Secondary school

Secondary schools in Spain are usually of a very high standard with a strict curriculum.

The secondary school day length varies slightly between schools, but the general structure is 8am-3pm.

Children who successfully complete secondary school will receive a Certificate of Completion of Secondary Education (Título de Graduado en Educación Secundaria), while those who were not successful will receive a Certificado de Escolarización.

Those who obtain a Completion of Secondary Education then have the option to study for a Bachillerato or a vocational course and then go to university.

Crime and safety in Spain

If you are moving to Spain with children, feeling safe is essential. Spain is, overall, a very safe country with a low crime rate.

According to Numbeo, Spain has a crime index of 34.68 and a safety index of 65.32, with 100 being perceived as very high for both indexes. In comparison, the UK has a crime index of 46.58 and a safety index of 53.42.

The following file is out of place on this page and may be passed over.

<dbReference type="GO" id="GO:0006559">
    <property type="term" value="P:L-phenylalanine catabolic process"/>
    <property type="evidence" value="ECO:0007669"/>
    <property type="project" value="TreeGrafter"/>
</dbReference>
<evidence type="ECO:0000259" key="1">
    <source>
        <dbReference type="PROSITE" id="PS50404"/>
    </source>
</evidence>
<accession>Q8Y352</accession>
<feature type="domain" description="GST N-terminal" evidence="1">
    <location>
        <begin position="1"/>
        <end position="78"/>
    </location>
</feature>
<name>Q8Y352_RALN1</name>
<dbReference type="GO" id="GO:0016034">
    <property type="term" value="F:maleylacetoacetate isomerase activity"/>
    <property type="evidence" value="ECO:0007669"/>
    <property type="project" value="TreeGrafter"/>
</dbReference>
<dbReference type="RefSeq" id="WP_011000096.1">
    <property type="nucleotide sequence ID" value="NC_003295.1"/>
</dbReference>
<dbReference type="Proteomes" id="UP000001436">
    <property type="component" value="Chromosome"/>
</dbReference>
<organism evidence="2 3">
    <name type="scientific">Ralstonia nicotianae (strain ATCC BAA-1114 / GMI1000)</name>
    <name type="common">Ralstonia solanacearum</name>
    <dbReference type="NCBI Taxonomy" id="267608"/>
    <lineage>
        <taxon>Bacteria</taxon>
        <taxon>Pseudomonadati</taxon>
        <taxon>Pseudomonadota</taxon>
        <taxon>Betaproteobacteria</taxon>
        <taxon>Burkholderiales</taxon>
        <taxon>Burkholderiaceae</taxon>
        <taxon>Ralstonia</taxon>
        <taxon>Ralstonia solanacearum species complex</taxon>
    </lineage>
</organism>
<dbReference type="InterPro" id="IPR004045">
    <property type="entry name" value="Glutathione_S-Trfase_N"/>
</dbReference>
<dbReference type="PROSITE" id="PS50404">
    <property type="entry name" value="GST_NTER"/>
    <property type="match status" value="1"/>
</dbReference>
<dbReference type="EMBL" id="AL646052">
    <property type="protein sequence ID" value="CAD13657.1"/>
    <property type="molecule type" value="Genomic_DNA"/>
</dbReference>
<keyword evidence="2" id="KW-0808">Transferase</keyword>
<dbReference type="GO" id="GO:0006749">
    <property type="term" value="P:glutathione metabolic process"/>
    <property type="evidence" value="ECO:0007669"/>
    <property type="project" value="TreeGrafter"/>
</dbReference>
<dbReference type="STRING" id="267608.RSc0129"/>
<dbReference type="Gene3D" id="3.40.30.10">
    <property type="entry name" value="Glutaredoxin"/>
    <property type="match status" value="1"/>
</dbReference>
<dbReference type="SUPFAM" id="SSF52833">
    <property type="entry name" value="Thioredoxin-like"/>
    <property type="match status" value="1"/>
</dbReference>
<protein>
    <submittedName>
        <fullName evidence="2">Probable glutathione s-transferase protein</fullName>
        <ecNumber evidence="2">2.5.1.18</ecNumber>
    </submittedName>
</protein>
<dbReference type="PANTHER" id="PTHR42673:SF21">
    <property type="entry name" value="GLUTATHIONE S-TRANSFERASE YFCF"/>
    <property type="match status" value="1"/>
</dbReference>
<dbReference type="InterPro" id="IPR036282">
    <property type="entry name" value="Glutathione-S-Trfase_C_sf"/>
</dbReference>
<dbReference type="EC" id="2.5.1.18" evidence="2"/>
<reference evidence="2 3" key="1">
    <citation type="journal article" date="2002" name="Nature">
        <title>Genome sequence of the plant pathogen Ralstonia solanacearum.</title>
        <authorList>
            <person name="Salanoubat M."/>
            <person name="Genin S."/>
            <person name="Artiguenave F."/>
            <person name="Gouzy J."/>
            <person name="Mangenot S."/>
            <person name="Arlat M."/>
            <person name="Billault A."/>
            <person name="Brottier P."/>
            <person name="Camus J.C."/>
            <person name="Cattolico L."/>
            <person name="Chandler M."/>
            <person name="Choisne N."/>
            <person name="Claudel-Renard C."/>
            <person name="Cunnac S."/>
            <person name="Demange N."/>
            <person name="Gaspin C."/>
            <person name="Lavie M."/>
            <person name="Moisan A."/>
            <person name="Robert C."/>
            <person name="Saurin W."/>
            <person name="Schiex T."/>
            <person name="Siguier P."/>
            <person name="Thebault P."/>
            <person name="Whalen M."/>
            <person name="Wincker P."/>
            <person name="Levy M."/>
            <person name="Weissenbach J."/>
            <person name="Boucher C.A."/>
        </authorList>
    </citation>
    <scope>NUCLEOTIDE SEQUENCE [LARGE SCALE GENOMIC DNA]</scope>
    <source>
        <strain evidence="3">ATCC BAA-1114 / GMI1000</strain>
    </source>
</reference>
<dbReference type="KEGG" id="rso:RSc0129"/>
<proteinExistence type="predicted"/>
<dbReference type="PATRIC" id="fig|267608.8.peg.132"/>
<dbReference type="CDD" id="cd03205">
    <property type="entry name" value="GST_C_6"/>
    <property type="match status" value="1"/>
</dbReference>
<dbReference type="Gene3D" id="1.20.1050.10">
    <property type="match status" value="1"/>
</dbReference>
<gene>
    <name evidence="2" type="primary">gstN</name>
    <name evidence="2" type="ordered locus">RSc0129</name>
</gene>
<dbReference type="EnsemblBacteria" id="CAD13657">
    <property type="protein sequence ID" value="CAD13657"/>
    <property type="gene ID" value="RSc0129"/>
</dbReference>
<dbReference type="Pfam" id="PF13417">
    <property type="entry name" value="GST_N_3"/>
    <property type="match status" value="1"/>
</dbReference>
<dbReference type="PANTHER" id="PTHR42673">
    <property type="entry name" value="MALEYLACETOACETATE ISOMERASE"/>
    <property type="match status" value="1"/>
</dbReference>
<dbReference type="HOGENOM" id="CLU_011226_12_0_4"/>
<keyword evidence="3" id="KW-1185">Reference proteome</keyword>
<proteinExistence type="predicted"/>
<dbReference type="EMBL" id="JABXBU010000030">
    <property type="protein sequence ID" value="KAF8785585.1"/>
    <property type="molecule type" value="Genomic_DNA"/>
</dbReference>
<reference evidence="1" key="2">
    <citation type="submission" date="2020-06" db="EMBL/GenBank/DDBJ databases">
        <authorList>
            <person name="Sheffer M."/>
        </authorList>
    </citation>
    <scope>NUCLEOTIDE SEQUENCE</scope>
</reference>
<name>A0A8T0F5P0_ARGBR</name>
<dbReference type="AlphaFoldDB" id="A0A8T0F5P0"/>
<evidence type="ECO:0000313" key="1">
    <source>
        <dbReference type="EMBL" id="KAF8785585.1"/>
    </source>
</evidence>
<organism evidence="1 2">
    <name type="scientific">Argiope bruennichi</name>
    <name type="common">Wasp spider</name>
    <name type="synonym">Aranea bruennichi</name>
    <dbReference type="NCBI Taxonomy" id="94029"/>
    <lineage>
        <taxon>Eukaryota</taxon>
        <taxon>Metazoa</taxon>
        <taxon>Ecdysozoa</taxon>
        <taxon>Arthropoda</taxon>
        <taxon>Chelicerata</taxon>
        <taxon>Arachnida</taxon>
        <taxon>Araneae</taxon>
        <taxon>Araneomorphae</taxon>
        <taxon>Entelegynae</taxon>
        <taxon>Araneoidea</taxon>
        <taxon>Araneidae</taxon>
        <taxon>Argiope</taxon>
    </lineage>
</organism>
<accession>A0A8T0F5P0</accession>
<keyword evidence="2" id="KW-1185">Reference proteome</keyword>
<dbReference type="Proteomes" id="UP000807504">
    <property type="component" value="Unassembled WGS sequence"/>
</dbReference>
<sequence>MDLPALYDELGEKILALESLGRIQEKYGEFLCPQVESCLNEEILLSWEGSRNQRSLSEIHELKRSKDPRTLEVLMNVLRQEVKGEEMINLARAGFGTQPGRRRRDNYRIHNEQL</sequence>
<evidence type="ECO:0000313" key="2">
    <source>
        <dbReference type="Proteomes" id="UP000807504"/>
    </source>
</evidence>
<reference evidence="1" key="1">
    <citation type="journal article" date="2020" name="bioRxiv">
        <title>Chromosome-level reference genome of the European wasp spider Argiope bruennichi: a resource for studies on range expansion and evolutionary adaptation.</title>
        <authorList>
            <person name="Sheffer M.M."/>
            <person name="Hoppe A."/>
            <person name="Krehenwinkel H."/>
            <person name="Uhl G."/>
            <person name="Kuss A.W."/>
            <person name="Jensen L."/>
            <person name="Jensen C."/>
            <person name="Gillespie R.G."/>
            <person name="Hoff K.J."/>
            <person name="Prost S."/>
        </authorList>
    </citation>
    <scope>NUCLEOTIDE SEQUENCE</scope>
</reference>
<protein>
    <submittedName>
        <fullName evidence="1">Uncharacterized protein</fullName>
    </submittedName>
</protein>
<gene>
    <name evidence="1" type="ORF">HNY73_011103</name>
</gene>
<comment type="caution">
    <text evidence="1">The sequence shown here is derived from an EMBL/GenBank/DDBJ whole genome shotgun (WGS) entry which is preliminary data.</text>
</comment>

Numbeo rated countries based on several crime measures, including worries about being mugged or robbed, worries about being attacked and worries about racially targeted attacks and violent crime. Spain scored well for all measures with the majority being rated as ‘low’.

Spain also scored well for how safe people feel when walking alone in the day and at night. Feelings of safety when walking alone in the day were rated as ‘very high’, and ‘high’ at night. In comparison, the UK scored ‘high’ for walking alone in the day but just ‘moderate’ for walking alone at night.

The safest cities in Spain are San Sebastian, Valencia and Malaga, while the least safe are Bilbao and Barcelona.